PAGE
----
This post is from the defunct blog “Dying Church”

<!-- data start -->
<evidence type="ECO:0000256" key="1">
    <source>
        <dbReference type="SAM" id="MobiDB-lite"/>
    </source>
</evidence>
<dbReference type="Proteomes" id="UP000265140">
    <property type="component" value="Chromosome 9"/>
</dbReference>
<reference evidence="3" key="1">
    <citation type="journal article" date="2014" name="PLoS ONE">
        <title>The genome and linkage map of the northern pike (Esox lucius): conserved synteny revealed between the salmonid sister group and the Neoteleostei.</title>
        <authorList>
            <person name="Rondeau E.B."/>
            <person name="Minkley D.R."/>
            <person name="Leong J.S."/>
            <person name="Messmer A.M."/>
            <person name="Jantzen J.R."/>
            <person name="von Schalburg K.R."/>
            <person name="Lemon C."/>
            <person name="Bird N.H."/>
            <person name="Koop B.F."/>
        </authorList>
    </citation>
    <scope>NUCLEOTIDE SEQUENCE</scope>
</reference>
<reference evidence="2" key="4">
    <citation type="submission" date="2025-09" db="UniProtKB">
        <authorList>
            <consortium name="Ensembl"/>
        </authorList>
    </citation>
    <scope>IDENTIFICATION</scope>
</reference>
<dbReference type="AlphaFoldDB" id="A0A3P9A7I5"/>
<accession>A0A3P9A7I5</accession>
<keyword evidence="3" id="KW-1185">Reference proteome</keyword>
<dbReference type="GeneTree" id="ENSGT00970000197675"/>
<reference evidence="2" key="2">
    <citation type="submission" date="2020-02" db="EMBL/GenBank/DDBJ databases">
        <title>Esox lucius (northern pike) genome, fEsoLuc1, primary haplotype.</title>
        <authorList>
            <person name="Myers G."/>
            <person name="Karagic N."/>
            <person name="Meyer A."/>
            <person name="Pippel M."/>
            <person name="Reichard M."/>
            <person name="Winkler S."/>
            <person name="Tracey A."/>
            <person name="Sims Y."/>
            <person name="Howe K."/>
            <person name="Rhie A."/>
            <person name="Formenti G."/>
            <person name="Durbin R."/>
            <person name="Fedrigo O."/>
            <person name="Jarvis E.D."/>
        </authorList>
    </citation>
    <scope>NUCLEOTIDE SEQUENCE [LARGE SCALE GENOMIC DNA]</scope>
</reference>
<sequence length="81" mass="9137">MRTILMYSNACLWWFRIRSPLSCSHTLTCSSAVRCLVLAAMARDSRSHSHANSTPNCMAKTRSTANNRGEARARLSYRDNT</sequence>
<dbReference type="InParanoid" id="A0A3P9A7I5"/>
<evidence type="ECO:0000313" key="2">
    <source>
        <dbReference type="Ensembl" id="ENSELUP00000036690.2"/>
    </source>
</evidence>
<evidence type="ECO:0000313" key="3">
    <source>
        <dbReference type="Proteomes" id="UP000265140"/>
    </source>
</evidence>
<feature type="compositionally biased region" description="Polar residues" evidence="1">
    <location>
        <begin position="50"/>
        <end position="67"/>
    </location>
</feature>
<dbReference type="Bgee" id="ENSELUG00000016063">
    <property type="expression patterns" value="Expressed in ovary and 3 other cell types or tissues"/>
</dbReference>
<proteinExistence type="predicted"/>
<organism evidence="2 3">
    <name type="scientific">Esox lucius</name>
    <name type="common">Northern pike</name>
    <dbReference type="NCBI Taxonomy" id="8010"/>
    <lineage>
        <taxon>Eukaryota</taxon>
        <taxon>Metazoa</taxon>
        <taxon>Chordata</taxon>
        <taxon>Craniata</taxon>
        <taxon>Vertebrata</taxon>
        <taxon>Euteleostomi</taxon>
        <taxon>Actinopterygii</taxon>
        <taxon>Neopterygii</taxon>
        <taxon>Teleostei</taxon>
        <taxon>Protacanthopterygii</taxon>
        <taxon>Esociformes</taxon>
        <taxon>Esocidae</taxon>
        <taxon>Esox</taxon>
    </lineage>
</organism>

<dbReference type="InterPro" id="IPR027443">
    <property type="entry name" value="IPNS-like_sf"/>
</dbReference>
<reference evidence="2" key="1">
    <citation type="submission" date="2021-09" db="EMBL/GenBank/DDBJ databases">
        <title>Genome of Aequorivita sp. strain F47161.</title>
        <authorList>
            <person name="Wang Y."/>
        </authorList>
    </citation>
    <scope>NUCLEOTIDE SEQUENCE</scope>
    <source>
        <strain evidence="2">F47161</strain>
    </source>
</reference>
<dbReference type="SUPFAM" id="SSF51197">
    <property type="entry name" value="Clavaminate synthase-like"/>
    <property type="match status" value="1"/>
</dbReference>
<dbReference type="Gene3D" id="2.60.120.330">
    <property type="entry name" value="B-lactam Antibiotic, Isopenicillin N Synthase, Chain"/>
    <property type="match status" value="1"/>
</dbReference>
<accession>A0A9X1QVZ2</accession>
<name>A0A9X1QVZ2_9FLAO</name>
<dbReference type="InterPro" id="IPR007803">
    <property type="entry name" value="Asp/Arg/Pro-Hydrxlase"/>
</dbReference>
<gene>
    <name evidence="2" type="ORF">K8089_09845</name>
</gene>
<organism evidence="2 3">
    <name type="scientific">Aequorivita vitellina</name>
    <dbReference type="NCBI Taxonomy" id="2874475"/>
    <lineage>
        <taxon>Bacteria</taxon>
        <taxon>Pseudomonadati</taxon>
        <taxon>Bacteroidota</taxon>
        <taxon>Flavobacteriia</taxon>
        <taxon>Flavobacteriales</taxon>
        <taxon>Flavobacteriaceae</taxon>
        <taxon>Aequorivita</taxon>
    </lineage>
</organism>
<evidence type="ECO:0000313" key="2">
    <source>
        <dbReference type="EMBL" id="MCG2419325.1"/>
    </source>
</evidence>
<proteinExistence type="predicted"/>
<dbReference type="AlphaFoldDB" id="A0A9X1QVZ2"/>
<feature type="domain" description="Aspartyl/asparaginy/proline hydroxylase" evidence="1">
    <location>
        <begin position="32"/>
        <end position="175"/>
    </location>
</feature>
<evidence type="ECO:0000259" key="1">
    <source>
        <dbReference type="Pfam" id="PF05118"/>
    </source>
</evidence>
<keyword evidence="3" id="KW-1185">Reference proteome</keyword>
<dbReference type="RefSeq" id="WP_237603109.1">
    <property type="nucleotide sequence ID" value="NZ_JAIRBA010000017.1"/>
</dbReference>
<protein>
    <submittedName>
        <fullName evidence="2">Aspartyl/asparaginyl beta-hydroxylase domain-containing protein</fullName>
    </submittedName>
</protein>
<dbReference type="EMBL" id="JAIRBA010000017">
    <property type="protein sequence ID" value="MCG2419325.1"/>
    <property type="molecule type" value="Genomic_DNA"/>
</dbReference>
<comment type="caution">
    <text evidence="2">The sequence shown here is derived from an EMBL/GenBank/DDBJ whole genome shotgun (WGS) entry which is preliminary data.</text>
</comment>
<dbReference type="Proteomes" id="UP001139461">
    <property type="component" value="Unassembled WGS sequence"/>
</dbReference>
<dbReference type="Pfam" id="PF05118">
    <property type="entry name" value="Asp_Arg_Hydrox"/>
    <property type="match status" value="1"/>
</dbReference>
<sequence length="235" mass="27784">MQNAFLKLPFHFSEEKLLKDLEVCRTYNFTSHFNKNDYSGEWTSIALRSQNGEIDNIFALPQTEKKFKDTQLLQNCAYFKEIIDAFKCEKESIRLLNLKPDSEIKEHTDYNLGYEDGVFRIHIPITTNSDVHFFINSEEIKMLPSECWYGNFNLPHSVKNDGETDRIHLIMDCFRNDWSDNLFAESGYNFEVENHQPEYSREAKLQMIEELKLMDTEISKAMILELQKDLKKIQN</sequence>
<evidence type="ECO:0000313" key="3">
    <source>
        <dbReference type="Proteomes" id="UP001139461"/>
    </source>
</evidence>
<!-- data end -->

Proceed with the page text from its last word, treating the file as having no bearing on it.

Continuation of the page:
It's strange talking about the church dying, as if the church is a person. Yet I feel comfortable personifying the church, since that's what Jesus did, in essence, in Revelation 2 and 3. Still, in New Testament times, what was there about a church that could die? Only people. Sometimes they did die too, in the most literal sense. There was no structure, really, that needed to die, no buildings to be sold, no assets or trust funds to disperse. There was only one church in every city, meeting in different houses, yes, but still the same church. As long as there were followers of Jesus Christ in a given city, there was a church – the church – in that city. We have two impediments (at least) to dying churches today. One is the myth of holy leaders. We've made this professional class of church leaders who've become accustomed to pastoral ministry as not only a calling, but a career. I'm not sure the church is worried about our surivival – we come and go anyway – but we probably are. We're not quite ready to get over ourselves. We probably have to think about when Jesus called Peter from his fishing boat and said, "Follow me." Peter left behind his boats, nets, and livelihood and followed Jesus. What if Jesus asked us to follow him away from our salaries, housing allowances, book funds, health plans, retirement funds? It scares me that we might stand in the way of dying churches because it would hurt our careers. The other impediment is that of holy places. We love our church buildings. Because most in the church think of the church as a building, we talk about wanting to keep the doors open and we can't imagine giving our buildings up. We don't see ourselves as the church in whatever city we live in. We see ourselves as the church that meets at a particular location, and we can't see that changing (unless we move to an even better location). The early church was far from perfect, but they didn't have these two impediments – holy leaders (as a class of professionals) and holy places that just don't want to die.